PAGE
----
An account of the migrant crisis across North Africa, in a groundbreaking work of investigative journalism. With unprecedented access to people currently inside Libyan detention centers, Hayden's book is based on interviews with hundreds of refugees and migrants who tried to reach Europe and found themselves stuck in Libya once the EU started funding interceptions in 2017.
[A] devastating, moving, and damning account ... This is a brilliant, layered testament to the circle of hell where vulnerable migrants find themselves trapped. Hayden never flinches in documenting human nature at its worst ... She builds the story around the plight of migrants, placing their unfiltered voices at its centre, adeptly threading their emotions through the sharp needle of her reporting ... My Fourth Time, We Drowned will leave you with little doubt that the system addressing the migrant crisis is not fit for purpose. We need a new discussion and approach to this preventable humanitarian cataclysm. Hayden’s book enriches that debate.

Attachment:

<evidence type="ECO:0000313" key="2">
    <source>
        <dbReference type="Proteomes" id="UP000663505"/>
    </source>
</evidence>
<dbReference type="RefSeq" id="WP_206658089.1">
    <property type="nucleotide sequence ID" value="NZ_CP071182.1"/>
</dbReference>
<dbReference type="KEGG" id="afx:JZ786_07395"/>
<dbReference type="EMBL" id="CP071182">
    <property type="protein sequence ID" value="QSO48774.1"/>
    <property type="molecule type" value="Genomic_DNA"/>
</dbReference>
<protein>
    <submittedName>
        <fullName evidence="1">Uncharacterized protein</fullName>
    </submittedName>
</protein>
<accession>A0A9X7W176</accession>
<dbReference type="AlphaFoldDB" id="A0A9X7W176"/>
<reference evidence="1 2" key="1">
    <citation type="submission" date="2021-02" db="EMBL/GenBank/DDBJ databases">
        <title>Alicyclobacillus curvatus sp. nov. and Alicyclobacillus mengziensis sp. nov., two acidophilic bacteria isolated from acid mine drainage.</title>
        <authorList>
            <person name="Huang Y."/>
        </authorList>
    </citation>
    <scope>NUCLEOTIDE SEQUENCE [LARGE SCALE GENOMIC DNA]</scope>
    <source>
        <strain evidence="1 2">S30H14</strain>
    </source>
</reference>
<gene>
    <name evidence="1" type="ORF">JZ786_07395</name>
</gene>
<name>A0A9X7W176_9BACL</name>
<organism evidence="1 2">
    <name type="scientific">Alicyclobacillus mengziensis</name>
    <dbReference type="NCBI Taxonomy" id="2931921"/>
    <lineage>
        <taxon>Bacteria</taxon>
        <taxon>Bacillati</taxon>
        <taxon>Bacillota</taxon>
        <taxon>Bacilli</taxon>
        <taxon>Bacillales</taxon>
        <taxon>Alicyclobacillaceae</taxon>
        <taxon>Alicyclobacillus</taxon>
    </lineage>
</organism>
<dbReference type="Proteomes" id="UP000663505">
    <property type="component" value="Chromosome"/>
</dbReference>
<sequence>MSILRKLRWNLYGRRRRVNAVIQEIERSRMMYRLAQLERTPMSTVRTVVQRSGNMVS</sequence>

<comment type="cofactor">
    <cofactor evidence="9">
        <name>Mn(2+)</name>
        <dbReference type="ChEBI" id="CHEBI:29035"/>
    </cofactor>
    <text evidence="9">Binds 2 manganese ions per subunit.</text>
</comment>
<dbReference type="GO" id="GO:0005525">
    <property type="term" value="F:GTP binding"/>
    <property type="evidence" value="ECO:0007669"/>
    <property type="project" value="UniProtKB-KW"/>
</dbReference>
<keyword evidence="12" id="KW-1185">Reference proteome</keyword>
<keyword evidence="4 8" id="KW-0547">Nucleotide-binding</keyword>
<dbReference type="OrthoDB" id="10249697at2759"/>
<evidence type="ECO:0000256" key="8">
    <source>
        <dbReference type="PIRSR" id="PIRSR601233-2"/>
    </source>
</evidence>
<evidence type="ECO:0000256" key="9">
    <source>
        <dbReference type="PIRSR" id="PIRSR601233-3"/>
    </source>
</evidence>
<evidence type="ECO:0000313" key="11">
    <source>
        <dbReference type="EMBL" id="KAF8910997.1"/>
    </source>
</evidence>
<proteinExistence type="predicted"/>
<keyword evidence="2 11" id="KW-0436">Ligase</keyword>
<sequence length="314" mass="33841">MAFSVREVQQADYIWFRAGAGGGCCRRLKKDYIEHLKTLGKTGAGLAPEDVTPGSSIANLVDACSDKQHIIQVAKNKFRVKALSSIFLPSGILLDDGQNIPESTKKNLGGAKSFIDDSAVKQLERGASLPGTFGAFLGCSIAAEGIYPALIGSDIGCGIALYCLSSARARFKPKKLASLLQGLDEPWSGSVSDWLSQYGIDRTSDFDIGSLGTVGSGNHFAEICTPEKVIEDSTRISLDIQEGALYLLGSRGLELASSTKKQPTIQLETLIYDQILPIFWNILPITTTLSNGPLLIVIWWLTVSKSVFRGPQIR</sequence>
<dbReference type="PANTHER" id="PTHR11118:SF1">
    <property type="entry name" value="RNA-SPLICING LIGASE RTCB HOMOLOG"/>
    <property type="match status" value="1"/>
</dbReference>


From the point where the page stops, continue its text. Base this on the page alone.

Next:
While the migrant trail takes Hayden as far as Liberia and Rwanda, her book is not, chiefly, a compilation of field dispatches. Her most startling reporting on this most global of subjects is done from her London flat. And yet Hayden’s account is no less immediate or distressing for her physical remoteness. It is indeed that very remoteness that affords her such intimate access to her subjects, most of whom know her only as a Twitter profile picture ... Hayden is scathing about agencies established, in principle, to aid refugees on the ground ... The book’s accumulation of abuses and neglect and pleading voices builds to a dizzying cacophony. No cry of pain is extraneous. Reading it can feel like being beseeched by a desperate crowd, but My Fourth Time, We Drowned is journalism of the most urgent kind.
Despite her tireless courage, Hayden does not preach, and is deeply self-reflective about her reporting ... She gives voice to individuals without ever losing sight of the larger picture. People ask her how she can deal with such traumatic work and she 'can’t help feeling that this question is another way for people to avoid engaging with the bigger issue'.